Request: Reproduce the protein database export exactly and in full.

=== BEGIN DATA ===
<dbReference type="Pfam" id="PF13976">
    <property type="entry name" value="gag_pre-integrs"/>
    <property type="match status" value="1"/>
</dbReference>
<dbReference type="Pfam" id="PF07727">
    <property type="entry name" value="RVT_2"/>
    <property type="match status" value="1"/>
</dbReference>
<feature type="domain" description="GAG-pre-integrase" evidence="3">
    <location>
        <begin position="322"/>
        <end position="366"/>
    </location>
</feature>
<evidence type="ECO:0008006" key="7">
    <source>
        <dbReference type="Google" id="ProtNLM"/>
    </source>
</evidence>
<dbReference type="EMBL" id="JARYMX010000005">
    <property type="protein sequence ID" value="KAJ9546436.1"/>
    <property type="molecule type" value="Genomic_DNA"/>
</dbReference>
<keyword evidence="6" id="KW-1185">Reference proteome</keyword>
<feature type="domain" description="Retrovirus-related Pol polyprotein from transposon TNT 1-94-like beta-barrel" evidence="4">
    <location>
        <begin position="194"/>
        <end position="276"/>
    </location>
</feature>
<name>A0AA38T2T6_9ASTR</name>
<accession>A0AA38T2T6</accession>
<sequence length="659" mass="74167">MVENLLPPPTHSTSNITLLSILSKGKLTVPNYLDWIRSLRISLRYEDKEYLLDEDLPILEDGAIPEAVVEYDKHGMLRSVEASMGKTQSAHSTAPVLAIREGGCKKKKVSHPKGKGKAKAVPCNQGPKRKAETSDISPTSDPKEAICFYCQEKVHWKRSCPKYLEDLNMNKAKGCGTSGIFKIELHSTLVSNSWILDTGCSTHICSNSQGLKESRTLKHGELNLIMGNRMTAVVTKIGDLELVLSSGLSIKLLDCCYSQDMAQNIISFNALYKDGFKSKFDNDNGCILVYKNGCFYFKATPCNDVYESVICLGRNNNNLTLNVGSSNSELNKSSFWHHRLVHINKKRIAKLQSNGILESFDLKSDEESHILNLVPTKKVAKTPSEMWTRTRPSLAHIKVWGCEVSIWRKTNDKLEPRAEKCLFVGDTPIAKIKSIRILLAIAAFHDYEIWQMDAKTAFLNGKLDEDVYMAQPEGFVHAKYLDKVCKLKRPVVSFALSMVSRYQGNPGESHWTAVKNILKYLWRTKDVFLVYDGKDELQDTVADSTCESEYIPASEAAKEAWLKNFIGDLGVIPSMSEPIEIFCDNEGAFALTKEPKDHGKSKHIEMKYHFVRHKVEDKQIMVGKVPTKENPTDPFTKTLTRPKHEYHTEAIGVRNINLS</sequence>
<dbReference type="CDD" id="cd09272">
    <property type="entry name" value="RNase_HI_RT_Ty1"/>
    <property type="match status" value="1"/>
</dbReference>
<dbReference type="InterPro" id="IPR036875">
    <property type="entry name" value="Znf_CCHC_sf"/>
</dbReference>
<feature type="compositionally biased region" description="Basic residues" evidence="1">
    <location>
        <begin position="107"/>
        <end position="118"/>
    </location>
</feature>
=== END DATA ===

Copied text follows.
<dbReference type="Pfam" id="PF13976">
    <property type="entry name" value="gag_pre-integrs"/>
    <property type="match status" value="1"/>
</dbReference>
<dbReference type="Pfam" id="PF07727">
    <property type="entry name" value="RVT_2"/>
    <property type="match status" value="1"/>
</dbReference>
<feature type="domain" description="GAG-pre-integrase" evidence="3">
    <location>
        <begin position="322"/>
        <end position="366"/>
    </location>
</feature>
<evidence type="ECO:0008006" key="7">
    <source>
        <dbReference type="Google" id="ProtNLM"/>
    </source>
</evidence>
<dbReference type="EMBL" id="JARYMX010000005">
    <property type="protein sequence ID" value="KAJ9546436.1"/>
    <property type="molecule type" value="Genomic_DNA"/>
</dbReference>
<keyword evidence="6" id="KW-1185">Reference proteome</keyword>
<feature type="domain" description="Retrovirus-related Pol polyprotein from transposon TNT 1-94-like beta-barrel" evidence="4">
    <location>
        <begin position="194"/>
        <end position="276"/>
    </location>
</feature>
<name>A0AA38T2T6_9ASTR</name>
<accession>A0AA38T2T6</accession>
<sequence length="659" mass="74167">MVENLLPPPTHSTSNITLLSILSKGKLTVPNYLDWIRSLRISLRYEDKEYLLDEDLPILEDGAIPEAVVEYDKHGMLRSVEASMGKTQSAHSTAPVLAIREGGCKKKKVSHPKGKGKAKAVPCNQGPKRKAETSDISPTSDPKEAICFYCQEKVHWKRSCPKYLEDLNMNKAKGCGTSGIFKIELHSTLVSNSWILDTGCSTHICSNSQGLKESRTLKHGELNLIMGNRMTAVVTKIGDLELVLSSGLSIKLLDCCYSQDMAQNIISFNALYKDGFKSKFDNDNGCILVYKNGCFYFKATPCNDVYESVICLGRNNNNLTLNVGSSNSELNKSSFWHHRLVHINKKRIAKLQSNGILESFDLKSDEESHILNLVPTKKVAKTPSEMWTRTRPSLAHIKVWGCEVSIWRKTNDKLEPRAEKCLFVGDTPIAKIKSIRILLAIAAFHDYEIWQMDAKTAFLNGKLDEDVYMAQPEGFVHAKYLDKVCKLKRPVVSFALSMVSRYQGNPGESHWTAVKNILKYLWRTKDVFLVYDGKDELQDTVADSTCESEYIPASEAAKEAWLKNFIGDLGVIPSMSEPIEIFCDNEGAFALTKEPKDHGKSKHIEMKYHFVRHKVEDKQIMVGKVPTKENPTDPFTKTLTRPKHEYHTEAIGVRNINLS</sequence>
<dbReference type="CDD" id="cd09272">
    <property type="entry name" value="RNase_HI_RT_Ty1"/>
    <property type="match status" value="1"/>
</dbReference>
<dbReference type="InterPro" id="IPR036875">
    <property type="entry name" value="Znf_CCHC_sf"/>
</dbReference>
<feature type="compositionally biased region" description="Basic residues" evidence="1">
    <location>
        <begin position="107"/>
        <end position="118"/>
    </location>
</feature>